Advertisement

Evaluation of antihypertensive prescriptions for rationality and adherence to treatment guidelines: An experience from United Arab Emirates

Published:February 02, 2020DOI:https://doi.org/10.1016/j.cegh.2020.01.016

      Abstract

      Objectives

      Prescription pattern focused drug utilization is an effective technique which provides an unbiased assessment of the prescribing habits and aids in identifying suboptimal prescribing. The aim of the present study was to evaluate rationality in antihypertensive prescribing and adherence to international treatment guidelines.

      Methods

      It was an observational, prospective, cross sectional study carried out in 588 adult patients with hypertension presenting to medicine department of a secondary care hospital in United Arab Emirates. Electronic medical records of the patients were reviewed and demographic, clinical and antihypertensive prescription data were obtained. The antihypertensive prescriptions were assessed for rationality and adherence to the latest Joint National Committee (JNC) and National Institute for Health and Care Excellence (NICE) guidelines for hypertension. Statistical analysis of the data was performed using statistical package for social sciences (SPSS) version 24.0.

      Results

      Out of the total 588 patients included in the study, majority (57.1%) of the patients were females. The mean age of the patients was 63.2 ± 14.3 years, with majority of them aged 68 years and above (37.9%). Majority of the patients (67.9%) were on combination therapy receiving multiple drugs for the management of their hypertension. Overall, 69% of our antihypertensive prescriptions were adherent to the JNC 7 recommendations and 80.9% were as per JNC 8 recommendations. Also, 55% of the antihypertensive prescriptions were adherent to the 2011 and 2019 NICE guidelines.

      Conclusion

      In conclusion, the antihypertensive prescriptions at the study site mostly adhere to the latest international guidelines for the management hypertension.

      Keywords

      1. Introduction

      More than one billion people in the world are suffering from hypertension and it is the major cause of premature deaths worldwide. The estimated prevalence of hypertension in the Arab countries is higher than the US and sub-Saharan Africa.
      • Tailakh A.
      • Evangelista L.S.
      • Mentes J.C.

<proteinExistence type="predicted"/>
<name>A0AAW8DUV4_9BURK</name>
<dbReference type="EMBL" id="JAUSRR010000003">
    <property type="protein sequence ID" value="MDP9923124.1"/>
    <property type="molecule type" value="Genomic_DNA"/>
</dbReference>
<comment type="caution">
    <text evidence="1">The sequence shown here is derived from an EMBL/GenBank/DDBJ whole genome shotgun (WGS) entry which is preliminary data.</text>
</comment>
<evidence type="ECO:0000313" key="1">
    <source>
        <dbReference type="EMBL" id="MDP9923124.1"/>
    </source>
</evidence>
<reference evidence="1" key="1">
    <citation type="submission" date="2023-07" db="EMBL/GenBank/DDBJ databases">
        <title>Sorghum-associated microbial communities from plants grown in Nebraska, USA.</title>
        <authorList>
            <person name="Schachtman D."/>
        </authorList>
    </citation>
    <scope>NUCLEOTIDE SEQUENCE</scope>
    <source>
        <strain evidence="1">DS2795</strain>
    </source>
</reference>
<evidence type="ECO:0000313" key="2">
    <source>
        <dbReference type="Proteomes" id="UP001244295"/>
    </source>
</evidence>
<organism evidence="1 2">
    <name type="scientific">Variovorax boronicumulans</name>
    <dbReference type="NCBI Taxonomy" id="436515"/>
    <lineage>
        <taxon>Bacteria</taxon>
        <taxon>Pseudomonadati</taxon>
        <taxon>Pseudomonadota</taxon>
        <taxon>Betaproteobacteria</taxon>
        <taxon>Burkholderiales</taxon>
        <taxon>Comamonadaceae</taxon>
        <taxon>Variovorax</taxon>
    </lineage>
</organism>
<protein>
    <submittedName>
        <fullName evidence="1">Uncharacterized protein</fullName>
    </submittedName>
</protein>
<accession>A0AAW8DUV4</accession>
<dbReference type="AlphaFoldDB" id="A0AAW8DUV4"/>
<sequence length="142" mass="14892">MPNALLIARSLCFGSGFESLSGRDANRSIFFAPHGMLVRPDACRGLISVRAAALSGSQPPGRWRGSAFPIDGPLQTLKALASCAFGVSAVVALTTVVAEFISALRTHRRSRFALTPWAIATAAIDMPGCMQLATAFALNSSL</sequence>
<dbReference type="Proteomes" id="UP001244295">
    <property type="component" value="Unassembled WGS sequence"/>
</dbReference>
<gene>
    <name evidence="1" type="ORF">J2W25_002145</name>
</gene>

• Pike N.A.
      • Phillips L.R.
      • Morisky D.E.
      Hypertension prevalence, awareness, and control in Arab countries: a systematic review.
      Keeping in view the high burden of hypertension and its associated morbidity and mortality, Ministry of Health and Prevention, United Arab Emirates (UAE) has aligned the national strategy with World Health Organization's global target to reduce hypertension by 25% by 2025.
      • Ministry of Health and Prevention - United Arab Emirates
      Ministry of Health organizes workshop to launch 3rd edition of hypertension guide.
      Appropriate management of hypertension can lead to reduction in cardiovascular morbidity and mortality.
      • Lemogoum D.
      Challenge for hypertension prevention and control worldwide: the time for action.
      In spite of the advances in hypertension management, studies show that majority of the patients remain sub optimally controlled.
      • Wolf-Maier K.
      • Cooper R.S.
      • Kramer H.
      • et al.
      Hypertension treatment and control in five European countries, Canada, and the United States.
      ,
      • Kitt J.
      • Fox R.
      • Tucker K.L.
      • McManus R.J.
      New approaches in hypertension management: a review of current and developing technologies and their potential impact on hypertension care.
      Non-adherence to lifestyle modifications and non-compliance to antihypertensives are the major contributory factors to this suboptimal blood pressure control.
      • Agbor V.N.
      • Takah N.F.
      • Aminde L.N.
      Prevalence and factors associated with medication adherence among patients with hypertension in sub-Saharan Africa: protocol for a systematic review and meta-analysis.
      Prescription pattern focused drug utilization is an effective technique which provides an unbiased assessment of the prescribing habits and aids in identifying suboptimal prescribing.
      • Gupta S.
      • Nayak R.
      • Rahavi R.
      • et al.
      Provider adherence to national guidelines for managing hypertension in african Americans.
      Scientific organizations like National Heart, Lung, and Blood Institute (NHLBI),
      • Chobanian A.V.
      • Bakris G.L.
      • Black H.R.
      • et al.
      Seventh report of the Joint national committee on prevention, detection, evaluation, and treatment of high blood pressure.
      ,
      • James P.A.
      • Oparil S.
      • Carter B.L.
      • et al.
      Evidence-based guideline for the management of high blood pressure in adults report from the panel members appointed to the eighth Joint national committee (JNC 8).
      National Institute for Health and Care Excellence (NICE),
      • National Institute for Clinical Excellence
      Hypertension in Adults: Diagnosis and Management.
      ,
      • National Institute for Clinical Excellence
      Hypertension in Adults: Diagnosis and Management.
      European Society of Hypertension (ESH)
      • Williams B.
      • Mancia G.
      • Spiering W.
      • et al.
      ESC/ESH Guidelines for the management of arterial hypertension.